Diagnosis of necrotizing enterocolitis (NEC) in premature babiesDDiagnosis of necrotizing enterocolitis (NEC) in premature babiesDiagnosis of necrotizing enterocolitis (NEC) in premature babiesEnglishNeonatology;GastrointestinalPremature;Newborn (0-28 days);Baby (1-12 months)Small Intestine;Large Intestine/ColonDigestive systemNAPrenatal Adult (19+)NA2009-10-31T04:00:00ZChris Tomlinson, MBChB, BSc12.000000000000037.0000000000000656.000000000000Flat ContentHealth A-Z<p>Read about diagnosing necrotizing enterocolitis (NEC) in premature babies. Symptoms of NEC can include vomiting food and possibly bile from the stomach.</p><p>Necrotizing enterocolitis (NEC) is a condition affecting the large and small intestine. Several diagnostic tests will be done if NEC is suspected in a premature baby. Additional tests will also be given to look for complications.</p><h2>Key points</h2> <ul><li>Necrotizing enterocolitis (NEC) is a condition in which the tissues of the large or small intestine become inflamed and sometimes die. </li> <li>NEC usually occurs three to 10 days following birth but may occur within the first 24 hours or as late as three months of age.</li> <li>Initial symptoms of NEC include vomitting food and possibly stomach bile; distended or abnormally large belly; diarrhea; and blood in the stool.</li> <li>Abdominal X-rays are used to determine severity and sometimes cause, while abdominal ultrasounds are used to fully examine serious problems and other signs of NEC.</li> <li>In addition to imaging, a baby suspected of having NEC will be given blood tests to look for any complications.</li></ul>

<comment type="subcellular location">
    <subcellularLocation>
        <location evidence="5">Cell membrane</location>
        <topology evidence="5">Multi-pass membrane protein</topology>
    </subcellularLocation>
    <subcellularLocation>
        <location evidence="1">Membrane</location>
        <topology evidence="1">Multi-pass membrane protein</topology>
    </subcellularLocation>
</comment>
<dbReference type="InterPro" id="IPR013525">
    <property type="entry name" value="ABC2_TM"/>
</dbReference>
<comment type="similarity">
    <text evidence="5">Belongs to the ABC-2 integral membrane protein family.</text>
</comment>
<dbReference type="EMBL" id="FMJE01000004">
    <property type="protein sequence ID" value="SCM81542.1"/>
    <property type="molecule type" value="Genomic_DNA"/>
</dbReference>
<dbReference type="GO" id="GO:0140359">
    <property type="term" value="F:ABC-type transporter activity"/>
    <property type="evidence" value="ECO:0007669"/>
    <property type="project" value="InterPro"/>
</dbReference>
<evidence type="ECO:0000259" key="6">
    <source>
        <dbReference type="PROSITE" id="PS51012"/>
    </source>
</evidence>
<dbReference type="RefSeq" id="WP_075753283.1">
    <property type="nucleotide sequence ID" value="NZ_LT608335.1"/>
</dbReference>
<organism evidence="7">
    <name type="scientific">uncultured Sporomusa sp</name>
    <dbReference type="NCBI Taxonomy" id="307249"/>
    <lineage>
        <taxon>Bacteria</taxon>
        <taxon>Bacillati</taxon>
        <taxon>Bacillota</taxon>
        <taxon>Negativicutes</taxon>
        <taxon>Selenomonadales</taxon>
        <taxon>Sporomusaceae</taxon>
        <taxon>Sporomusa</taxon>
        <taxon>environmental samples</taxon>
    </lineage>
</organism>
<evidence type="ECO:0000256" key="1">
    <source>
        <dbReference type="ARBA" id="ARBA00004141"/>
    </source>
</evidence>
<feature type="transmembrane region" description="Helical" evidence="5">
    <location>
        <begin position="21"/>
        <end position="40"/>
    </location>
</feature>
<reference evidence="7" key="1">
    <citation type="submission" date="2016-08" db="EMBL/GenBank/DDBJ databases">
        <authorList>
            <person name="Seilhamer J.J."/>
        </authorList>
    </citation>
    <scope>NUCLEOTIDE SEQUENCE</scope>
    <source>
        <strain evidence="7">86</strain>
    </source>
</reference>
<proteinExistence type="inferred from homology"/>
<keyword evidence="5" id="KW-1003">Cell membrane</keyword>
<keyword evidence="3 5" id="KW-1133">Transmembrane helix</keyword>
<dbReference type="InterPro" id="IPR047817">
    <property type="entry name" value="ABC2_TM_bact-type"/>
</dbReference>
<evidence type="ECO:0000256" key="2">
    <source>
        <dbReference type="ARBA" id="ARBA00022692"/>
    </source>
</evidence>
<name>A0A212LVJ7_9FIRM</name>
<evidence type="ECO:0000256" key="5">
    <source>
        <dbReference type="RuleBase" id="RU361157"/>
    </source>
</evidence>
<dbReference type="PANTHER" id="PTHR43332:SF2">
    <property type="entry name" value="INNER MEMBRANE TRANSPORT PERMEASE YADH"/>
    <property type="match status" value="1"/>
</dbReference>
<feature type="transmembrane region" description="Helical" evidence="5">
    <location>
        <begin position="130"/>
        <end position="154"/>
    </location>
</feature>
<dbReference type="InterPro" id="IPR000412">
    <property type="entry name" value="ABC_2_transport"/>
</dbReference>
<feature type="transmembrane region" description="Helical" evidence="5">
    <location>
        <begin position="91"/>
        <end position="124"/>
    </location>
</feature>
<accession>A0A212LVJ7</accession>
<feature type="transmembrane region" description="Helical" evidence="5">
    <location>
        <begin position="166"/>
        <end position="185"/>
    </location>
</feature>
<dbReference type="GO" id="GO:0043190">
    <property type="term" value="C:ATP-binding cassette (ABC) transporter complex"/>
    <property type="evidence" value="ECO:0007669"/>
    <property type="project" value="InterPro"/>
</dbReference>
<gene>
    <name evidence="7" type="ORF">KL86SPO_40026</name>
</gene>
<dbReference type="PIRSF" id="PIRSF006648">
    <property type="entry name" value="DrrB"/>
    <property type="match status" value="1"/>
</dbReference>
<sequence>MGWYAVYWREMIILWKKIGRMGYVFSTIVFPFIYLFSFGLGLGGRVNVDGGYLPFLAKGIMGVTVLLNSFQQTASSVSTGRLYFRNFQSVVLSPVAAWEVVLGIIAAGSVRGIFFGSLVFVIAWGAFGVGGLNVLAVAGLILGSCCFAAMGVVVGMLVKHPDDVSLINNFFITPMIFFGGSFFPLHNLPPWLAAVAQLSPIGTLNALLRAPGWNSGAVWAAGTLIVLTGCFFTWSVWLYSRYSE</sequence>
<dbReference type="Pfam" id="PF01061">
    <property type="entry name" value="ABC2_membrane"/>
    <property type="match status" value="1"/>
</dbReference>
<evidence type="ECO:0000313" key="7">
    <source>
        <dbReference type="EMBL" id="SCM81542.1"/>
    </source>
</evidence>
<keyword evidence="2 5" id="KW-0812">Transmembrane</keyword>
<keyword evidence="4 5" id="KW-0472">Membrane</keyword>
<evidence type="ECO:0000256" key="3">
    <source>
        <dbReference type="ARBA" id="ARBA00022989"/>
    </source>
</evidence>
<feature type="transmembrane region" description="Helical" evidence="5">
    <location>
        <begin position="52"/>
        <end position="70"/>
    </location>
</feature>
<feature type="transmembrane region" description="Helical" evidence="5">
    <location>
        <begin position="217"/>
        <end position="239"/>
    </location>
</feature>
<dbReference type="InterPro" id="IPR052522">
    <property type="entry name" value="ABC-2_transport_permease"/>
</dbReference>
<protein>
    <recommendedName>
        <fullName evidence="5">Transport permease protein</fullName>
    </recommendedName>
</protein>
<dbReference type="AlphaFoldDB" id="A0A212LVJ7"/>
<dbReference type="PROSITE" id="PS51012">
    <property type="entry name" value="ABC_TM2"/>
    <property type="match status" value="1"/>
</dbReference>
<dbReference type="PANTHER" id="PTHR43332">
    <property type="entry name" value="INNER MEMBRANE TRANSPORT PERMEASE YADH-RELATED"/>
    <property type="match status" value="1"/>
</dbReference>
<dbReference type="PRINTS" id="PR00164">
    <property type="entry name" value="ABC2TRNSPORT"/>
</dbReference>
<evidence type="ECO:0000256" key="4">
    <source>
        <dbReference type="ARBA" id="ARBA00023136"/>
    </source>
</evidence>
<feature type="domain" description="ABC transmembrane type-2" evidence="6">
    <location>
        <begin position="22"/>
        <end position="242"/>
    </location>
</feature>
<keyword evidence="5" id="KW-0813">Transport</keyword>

Diagnostic de l’entérocolite nécrosante néonatale (ENN) chez les bébés prématurésDDiagnostic de l’entérocolite nécrosante néonatale (ENN) chez les bébés prématurésDiagnosis of necrotizing enterocolitis (NEC) in premature babiesFrenchNeonatology;GastrointestinalPremature;Newborn (0-28 days);Baby (1-12 months)Small Intestine;Large Intestine/ColonDigestive systemNAPrenatal Adult (19+)NA2009-10-31T04:00:00ZChris Tomlinson, MBChB, BSc12.000000000000037.0000000000000656.000000000000Flat ContentHealth A-Z<p>Lisez au sujet de diagnostic de l’entérocolite nécrosante néonatale (ENN) chez les bébés prématurés. Les symptômes de l’ENN peuvent inclure les vomissements d’aliments et peut-être de la bile provenant de l’estomac.</p><p>L’entérocolite nécrosante néonatale est une maladie qui atteint le gros intestin et l’intestin grêle. Plusieurs tests diagnostic seront effectués si on suspecte une entérocolite nécrosante néonatale chez un bébé prématuré. Des tests additionnels seront effectués afin de diagnostiquer des complications.</p><h2>À retenir</h2> <ul><li>L’entérocolite nécrosante néonatale (ENN) est un trouble qui inflamme les tissus du côlon ou de l’intestin grêle, ce qui peut causer la mort d’une partie de l’intestin.</li> <li>L’entérocolite nécrosante néonatale apparaît généralement dans les trois à dix jours suivant la naissance, mais peut se manifester aussi tôt que dans les 24 premières heures ou aussi tardivement qu’à l’âge de trois mois.</li> <li>Les premiers symptômes de l’entérocolite nécrosante néonatale peuvent comprendre des régurgitations d’aliment et parfois de la bile provenant de l’estomac, un ventre distendu ou anormalement large, de la diarrhée et du sang dans les selles.</li> <li>Des radiographies abdominales sont utilisées pour déterminer l’étendue du problème et parfois la cause, alors qu’une échographie abdominale est utilisée afin d’examiner des problèmes graves et d’autres symptômes de l’entérocolite nécrosante néonatale. </li> <li>En plus de recourir à l’imagerie, des prises de sang seront effectuées chez le bébé afin de repérer des complications.</li></ul>